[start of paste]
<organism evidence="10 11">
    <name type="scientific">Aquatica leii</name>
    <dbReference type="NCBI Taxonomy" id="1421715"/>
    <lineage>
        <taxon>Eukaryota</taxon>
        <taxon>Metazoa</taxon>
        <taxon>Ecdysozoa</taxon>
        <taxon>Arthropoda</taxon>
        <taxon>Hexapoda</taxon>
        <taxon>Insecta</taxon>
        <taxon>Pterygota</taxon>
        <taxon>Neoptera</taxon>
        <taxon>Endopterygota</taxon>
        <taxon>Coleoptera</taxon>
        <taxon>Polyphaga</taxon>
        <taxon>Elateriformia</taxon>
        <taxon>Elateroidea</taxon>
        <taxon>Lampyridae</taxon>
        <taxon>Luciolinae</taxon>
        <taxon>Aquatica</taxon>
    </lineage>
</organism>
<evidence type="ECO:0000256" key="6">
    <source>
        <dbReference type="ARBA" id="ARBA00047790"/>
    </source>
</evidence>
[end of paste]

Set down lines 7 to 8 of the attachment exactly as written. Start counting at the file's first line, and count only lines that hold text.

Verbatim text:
        <taxon>Ecdysozoa</taxon>
        <taxon>Arthropoda</taxon>